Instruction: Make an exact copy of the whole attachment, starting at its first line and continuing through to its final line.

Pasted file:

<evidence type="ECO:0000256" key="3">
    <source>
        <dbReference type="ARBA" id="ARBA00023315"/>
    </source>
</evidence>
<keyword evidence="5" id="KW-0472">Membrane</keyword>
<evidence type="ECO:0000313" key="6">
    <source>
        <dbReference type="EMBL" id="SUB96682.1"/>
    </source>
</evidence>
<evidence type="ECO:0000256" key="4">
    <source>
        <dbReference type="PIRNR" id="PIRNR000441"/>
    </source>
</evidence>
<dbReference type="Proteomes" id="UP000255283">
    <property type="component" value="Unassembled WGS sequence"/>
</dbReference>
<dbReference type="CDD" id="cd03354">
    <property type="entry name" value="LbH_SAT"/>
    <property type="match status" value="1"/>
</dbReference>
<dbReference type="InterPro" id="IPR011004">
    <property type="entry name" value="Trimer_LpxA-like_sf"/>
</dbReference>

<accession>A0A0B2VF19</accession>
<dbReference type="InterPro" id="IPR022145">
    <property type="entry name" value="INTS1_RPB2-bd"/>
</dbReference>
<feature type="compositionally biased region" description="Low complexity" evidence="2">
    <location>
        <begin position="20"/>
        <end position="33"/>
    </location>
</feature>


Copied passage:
<evidence type="ECO:0000256" key="3">
    <source>
        <dbReference type="ARBA" id="ARBA00023315"/>
    </source>
</evidence>
<keyword evidence="5" id="KW-0472">Membrane</keyword>
<evidence type="ECO:0000313" key="6">
    <source>
        <dbReference type="EMBL" id="SUB96682.1"/>
    </source>
</evidence>
<evidence type="ECO:0000256" key="4">
    <source>
        <dbReference type="PIRNR" id="PIRNR000441"/>
    </source>
</evidence>
<dbReference type="Proteomes" id="UP000255283">
    <property type="component" value="Unassembled WGS sequence"/>
</dbReference>
<dbReference type="CDD" id="cd03354">
    <property type="entry name" value="LbH_SAT"/>
    <property type="match status" value="1"/>
</dbReference>
<dbReference type="InterPro" id="IPR011004">
    <property type="entry name" value="Trimer_LpxA-like_sf"/>
</dbReference>

<accession>A0A0B2VF19</accession>
<dbReference type="InterPro" id="IPR022145">
    <property type="entry name" value="INTS1_RPB2-bd"/>
</dbReference>
<feature type="compositionally biased region" description="Low complexity" evidence="2">
    <location>
        <begin position="20"/>
        <end position="33"/>
    </location>
</feature>